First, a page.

Mutual of America Bond Fund
The Fund seeks current income, with preservation of shareholders' capital a secondary objective.
The Fund invests primarily in publicly traded, investment-grade debt securities.
- At least 80% of the Fund's total assets are invested in investment-grade securities issued by U.S. corporations or by the U.S. Government or its agencies, such as bonds, notes, debentures, zero coupon securities and mortgage-backed securities. Bonds are debt instruments that can be issued by the federal government, government agencies and subdivisions, states, cities, corporations and other institutions.
- Although the Fund only purchases investment-grade bonds, the Fund may continue to hold certain corporate bonds in the Fund's portfolio that are downgraded to below investment grade, commonly referred to as "high yield" or "junk bonds."
- The Adviser evaluates each security to be purchased and selects securities based on duration, seeking to maintain duration for the Fund overall within +/-10% of the duration of its benchmark; credit quality as determined by fundamental financial analysis focused on the issuer's ability to repay debt; and interest income anticipated to be generated.
- Interest Rate risk: Securities may lose value as the interest rate changes because bonds tend to decrease in value as interest rates rise. In general, the longer the term to maturity, the greater impact interest rate changes will have on the value of a security. The Fund faces a heightened level of interest rate risk under current conditions because interest rates are at near historically low levels.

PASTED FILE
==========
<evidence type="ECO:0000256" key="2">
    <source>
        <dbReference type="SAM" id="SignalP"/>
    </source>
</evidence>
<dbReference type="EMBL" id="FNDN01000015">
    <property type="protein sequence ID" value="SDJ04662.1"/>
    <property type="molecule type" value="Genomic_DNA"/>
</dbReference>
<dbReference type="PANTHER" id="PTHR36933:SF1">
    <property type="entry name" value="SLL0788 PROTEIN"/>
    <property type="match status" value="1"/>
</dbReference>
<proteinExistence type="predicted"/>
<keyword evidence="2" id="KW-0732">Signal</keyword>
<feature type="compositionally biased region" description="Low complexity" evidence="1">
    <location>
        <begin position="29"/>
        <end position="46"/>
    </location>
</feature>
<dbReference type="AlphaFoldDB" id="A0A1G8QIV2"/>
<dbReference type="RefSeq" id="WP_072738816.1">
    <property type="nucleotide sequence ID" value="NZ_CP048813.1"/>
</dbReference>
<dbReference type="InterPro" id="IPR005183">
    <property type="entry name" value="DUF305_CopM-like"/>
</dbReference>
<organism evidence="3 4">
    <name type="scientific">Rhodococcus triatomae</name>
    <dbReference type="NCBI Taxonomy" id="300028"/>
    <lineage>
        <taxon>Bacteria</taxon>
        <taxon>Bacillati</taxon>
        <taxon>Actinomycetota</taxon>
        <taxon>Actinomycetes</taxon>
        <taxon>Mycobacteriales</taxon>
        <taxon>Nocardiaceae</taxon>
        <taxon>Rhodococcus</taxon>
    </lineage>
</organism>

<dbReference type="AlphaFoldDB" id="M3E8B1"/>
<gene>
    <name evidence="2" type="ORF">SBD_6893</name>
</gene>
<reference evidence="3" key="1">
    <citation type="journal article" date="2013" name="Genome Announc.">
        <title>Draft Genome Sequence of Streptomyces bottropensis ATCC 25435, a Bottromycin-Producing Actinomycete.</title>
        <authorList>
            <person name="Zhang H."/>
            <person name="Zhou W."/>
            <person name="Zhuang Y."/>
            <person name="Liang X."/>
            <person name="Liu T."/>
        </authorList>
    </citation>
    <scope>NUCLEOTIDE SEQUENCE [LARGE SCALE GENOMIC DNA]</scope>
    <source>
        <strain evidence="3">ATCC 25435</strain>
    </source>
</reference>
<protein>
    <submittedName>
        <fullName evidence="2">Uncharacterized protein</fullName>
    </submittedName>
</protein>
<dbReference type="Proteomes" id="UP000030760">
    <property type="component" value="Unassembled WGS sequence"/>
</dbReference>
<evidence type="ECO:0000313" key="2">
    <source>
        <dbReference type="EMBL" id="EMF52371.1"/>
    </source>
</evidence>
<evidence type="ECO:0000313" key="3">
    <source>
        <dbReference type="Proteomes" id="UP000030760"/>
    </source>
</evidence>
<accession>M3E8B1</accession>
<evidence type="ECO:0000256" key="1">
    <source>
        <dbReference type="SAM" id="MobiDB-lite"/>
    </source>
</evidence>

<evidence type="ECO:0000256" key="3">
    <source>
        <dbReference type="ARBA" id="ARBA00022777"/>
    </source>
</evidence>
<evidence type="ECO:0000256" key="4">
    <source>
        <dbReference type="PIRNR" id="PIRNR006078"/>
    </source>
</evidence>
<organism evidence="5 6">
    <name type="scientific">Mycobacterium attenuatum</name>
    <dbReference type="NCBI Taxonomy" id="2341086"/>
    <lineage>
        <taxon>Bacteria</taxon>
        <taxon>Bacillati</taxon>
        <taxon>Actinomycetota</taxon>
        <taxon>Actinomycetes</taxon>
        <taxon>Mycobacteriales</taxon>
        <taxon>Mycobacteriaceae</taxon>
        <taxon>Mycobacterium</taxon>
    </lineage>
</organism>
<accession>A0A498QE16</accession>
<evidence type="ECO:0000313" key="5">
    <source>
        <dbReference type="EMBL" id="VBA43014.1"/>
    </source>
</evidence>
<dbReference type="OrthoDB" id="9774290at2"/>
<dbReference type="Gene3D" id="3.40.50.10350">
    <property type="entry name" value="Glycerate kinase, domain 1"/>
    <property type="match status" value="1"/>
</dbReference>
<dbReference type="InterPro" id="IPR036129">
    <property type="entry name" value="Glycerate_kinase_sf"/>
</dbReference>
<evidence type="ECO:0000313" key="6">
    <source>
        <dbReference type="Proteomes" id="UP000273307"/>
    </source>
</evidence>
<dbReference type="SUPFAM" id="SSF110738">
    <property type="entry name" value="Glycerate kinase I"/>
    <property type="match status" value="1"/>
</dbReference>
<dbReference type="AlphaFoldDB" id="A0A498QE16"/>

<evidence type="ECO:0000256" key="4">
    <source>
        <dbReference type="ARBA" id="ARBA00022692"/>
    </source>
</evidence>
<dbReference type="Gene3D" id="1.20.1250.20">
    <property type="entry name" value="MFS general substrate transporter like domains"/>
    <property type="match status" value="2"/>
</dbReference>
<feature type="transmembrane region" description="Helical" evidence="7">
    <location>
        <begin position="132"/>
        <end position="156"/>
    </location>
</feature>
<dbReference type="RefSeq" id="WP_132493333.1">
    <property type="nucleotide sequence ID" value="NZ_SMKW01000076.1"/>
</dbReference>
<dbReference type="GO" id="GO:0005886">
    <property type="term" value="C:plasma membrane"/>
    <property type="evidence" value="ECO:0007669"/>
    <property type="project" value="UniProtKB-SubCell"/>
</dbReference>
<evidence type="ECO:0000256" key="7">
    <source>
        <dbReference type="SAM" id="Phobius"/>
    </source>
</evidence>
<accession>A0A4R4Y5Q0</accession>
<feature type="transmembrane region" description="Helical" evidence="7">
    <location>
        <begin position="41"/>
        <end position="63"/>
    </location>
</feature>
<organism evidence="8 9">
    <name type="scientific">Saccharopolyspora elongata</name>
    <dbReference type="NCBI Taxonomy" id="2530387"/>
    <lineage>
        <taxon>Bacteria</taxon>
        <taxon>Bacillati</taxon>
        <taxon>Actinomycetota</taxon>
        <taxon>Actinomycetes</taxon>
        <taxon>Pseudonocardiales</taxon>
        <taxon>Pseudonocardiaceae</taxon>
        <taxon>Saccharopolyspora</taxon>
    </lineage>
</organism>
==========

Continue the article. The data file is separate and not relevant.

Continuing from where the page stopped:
- General risk: The Fund may not achieve its investment objective. An investment in the Fund could decline in value, and you could lose money by investing in the Fund.
- Active Management risk:The portfolio manager’s judgments about the attractiveness, value or potential appreciation of the Fund’s investments may prove to be incorrect. The Fund could underperform in comparison to other funds with a similar benchmark or similar objectives and investment strategies if the Fund’s overall investment selections or strategies fail to produce the intended results.
- Market risk: The risk that prices of securities will go down because of the interplay of market forces may affect a single issuer, industry or sector of the economy or may affect the market as a whole. Events such as war, acts of terrorism, social unrest, natural disasters, public health emergencies and other unforeseen events could also significantly impact issuers, economies and markets generally.
- Corporate Debt risk: During periods of economic uncertainty, the value of corporate debt securities may decline relative to the value of U.S. government debt securities.
- Mortgage risk: The duration of mortgage-related securities and interest rates tend to move together. As interest rates rise, the duration of mortgage-related securities extends and as interest rates fall, mortgage-related securities are often prepaid at a faster rate. Because of interest rate changes, it is not possible to predict the realized yield or average life of a mortgage-backed security.
- Credit risk: Debt obligations are generally subject to the risk that the issuer may be unable to make principal and interest payments when they are due.